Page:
Hate to see you go down, Kobe. (EPA/Paul Buck)

Trevor Ariza is dealing with his own season-ending injury, but his sore left knee won’t require any surgery and he can still walk around without much discomfort.

Kobe Bryant, Ariza’s former teammate with the Los Angeles Lakers, isn’t as fortunate after sustaining a torn Achilles’ tendon against the New Orleans Hornets on Friday that will sideline him for the next six to nine months. Ariza watched Bryant go down and was disappointed like many around the league.

“It’s not good for nobody, to be honest with you,” said Ariza, who won a championship with Bryant in 2009. “Even though he’s on another team, I got to spend some time with him, got to know him real well. Knowing how intense he is with basketball, knowing how this is like, something he puts all his time into, I know it hurts.”

Bryant has saved some of his best basketball for the final month of the regular season in an effort to lead the Lakers into the playoffs during a season that has come well short of expectations. The Lakers have had a tumultuous season that has including the firing of Mike Brown after five games, the death of owner Jerry Buss and the poor chemistry between Bryant and Dwight Howard. They entered Sunday night with one-game lead over Utah for the eighth spot with two games left to play, but will have to move on without their five-time NBA champion and unquestioned leader since Shaquille O’Neal was traded nine years ago.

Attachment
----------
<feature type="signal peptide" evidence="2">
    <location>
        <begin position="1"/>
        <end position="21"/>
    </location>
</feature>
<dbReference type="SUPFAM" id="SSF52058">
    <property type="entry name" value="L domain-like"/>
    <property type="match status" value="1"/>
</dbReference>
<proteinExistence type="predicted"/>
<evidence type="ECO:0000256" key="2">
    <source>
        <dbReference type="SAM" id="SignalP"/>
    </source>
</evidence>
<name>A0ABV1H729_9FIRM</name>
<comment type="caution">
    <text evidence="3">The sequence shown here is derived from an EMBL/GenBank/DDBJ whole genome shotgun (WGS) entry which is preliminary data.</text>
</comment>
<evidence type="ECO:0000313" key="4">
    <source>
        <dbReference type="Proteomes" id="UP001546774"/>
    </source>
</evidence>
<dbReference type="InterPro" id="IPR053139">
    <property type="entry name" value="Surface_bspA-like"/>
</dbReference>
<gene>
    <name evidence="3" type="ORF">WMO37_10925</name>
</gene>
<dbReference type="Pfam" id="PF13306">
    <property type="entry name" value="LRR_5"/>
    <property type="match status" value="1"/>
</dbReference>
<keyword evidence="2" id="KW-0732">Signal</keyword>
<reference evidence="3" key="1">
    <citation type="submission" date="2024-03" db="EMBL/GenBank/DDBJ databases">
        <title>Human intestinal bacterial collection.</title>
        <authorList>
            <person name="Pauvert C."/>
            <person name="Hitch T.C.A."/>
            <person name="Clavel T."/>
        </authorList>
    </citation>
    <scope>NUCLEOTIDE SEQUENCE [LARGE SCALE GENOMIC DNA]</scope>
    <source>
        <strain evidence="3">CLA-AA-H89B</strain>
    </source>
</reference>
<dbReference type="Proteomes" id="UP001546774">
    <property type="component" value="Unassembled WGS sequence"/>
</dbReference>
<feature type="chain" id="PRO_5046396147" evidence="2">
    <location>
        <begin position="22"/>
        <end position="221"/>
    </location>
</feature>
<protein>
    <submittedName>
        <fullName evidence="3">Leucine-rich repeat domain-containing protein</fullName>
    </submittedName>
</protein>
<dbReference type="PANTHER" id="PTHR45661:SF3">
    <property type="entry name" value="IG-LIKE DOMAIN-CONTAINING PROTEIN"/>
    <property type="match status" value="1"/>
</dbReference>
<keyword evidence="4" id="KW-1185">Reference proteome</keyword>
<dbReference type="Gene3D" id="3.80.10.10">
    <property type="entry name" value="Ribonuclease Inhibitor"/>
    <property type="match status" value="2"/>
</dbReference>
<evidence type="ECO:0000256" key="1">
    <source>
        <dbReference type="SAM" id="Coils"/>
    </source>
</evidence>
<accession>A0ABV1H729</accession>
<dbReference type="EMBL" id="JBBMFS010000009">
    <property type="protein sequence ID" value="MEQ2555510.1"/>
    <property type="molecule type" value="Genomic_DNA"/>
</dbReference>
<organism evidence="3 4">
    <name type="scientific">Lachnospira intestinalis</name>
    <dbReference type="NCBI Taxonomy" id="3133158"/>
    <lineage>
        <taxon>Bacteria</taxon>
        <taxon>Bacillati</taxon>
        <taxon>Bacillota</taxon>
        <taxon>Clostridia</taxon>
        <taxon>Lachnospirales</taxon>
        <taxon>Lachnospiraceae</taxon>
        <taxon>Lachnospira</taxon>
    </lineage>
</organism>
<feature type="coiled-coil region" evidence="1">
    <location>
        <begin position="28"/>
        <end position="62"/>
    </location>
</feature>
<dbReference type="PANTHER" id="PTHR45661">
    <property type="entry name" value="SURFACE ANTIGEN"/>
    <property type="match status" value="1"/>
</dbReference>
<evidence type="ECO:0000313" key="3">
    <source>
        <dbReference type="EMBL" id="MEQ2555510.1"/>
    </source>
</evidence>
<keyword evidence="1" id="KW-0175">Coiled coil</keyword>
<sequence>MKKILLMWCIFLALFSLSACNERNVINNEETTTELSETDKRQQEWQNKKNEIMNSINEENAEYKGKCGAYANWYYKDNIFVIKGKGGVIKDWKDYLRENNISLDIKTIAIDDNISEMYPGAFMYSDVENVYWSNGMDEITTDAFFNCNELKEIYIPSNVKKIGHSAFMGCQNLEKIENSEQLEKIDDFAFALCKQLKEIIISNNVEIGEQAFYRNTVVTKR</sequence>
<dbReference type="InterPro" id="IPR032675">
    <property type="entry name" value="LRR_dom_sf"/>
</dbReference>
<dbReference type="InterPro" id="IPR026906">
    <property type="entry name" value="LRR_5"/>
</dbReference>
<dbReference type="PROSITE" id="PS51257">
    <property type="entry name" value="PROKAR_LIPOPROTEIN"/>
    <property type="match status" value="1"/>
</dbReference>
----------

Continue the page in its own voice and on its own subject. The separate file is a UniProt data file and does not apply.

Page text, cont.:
“It’s devastating to the league, too,” Ariza said. “A lot of people looked up to him coming up and still. For him to go down is kind of bad.”

Ariza said he expects Bryant to focus on his recovery “just as hard as he works on his game on the court. He’s relentless in that sense. He’s one of a kind when it comes to this.”

Ariza has missed the past three games with a left knee injury that flared up in Boston and has been unbearable ever since. Coach Randy Wittman has already ruled out Ariza and starting small forward Martell Webster (abdominal strain) for the rest of the season.

“When I go into my shooting motion and when I run. It doesn’t feel good,” Ariza said. “It’s not well enough for me to go out and give the effort that I’d like to give.”

In 56 games this season, Ariza averaged 9.5 points, 4.8 rebounds and a team-best 1.3 steals. His production increased after the all-star break, as he averaged 11.7 points and shot 41.5 percent from beyond the three-point line.

Ariza had his best performance of the season against Bryant and the Lakers, as he celebrated the birthday of his son, Tajh, by scoring 25 points and making a career-high seven three-pointers in a 103-100 road win. Though disappointed that his season as come to an end, Ariza said he would remember the stretch between Jan. 7 and April 6, when the Wizards went 25-19 and upset the likes of Oklahoma City, Denver, New York, Brooklyn, the Los Angeles Clippers and Chicago.

“It showed what we can do when we were healthy,” Ariza said. “What we did in the second half. We got all of our pieces here, it was fun. That’s fun basketball. The first part of the year, it wasn’t fun at all, for nobody. It was frustrating for everybody, but that’s the hand we was dealt, so we just have to do what we had to until everybody got healthy.”

Ariza is also relieved that the knee injury isn’t too serious. “Just rest and rehab,” Ariza said, when asked what he will need to recover.